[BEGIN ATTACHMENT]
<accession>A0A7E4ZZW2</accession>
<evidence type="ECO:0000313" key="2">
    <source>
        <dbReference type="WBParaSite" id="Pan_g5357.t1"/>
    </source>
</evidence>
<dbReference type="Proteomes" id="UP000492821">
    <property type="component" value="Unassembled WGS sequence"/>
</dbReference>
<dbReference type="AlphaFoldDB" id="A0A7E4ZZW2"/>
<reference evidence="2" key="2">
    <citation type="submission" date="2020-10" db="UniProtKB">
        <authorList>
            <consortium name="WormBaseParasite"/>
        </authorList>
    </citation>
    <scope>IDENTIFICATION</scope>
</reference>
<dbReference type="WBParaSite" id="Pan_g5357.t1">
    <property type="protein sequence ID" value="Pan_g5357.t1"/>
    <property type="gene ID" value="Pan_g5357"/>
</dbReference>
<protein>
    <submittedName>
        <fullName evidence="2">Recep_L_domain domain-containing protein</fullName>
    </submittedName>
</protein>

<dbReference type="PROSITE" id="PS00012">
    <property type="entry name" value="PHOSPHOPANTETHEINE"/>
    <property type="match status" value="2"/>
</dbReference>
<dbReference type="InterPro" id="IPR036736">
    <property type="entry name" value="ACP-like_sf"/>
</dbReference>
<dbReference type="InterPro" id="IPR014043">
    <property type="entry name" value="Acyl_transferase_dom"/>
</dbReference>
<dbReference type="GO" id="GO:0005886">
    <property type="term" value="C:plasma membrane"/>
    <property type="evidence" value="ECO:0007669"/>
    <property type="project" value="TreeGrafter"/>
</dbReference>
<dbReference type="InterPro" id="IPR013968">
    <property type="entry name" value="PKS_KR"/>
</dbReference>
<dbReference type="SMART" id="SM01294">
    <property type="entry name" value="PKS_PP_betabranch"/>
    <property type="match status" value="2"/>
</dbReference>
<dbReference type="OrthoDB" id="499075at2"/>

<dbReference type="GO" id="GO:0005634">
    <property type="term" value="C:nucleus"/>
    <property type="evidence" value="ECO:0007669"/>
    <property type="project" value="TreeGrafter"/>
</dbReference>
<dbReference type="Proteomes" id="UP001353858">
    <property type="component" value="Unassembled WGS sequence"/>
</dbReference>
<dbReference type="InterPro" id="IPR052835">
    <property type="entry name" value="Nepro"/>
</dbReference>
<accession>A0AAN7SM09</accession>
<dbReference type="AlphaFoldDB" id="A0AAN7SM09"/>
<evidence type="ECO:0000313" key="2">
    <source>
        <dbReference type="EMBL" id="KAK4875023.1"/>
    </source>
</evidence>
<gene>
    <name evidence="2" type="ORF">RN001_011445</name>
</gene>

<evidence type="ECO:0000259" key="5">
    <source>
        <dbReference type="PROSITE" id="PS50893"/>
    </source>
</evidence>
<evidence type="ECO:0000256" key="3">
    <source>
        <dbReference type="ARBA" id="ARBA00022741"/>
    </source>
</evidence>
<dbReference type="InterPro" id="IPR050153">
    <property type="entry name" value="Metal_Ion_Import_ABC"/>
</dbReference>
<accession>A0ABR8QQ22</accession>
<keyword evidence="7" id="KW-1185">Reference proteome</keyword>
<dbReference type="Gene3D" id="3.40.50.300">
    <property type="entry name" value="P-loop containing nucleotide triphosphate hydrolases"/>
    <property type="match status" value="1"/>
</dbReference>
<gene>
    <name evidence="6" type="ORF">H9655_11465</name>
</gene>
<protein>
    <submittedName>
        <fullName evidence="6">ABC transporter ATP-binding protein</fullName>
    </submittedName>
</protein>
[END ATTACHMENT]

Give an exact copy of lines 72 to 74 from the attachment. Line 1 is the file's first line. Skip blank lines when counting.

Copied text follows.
<evidence type="ECO:0000259" key="5">
    <source>
        <dbReference type="PROSITE" id="PS50893"/>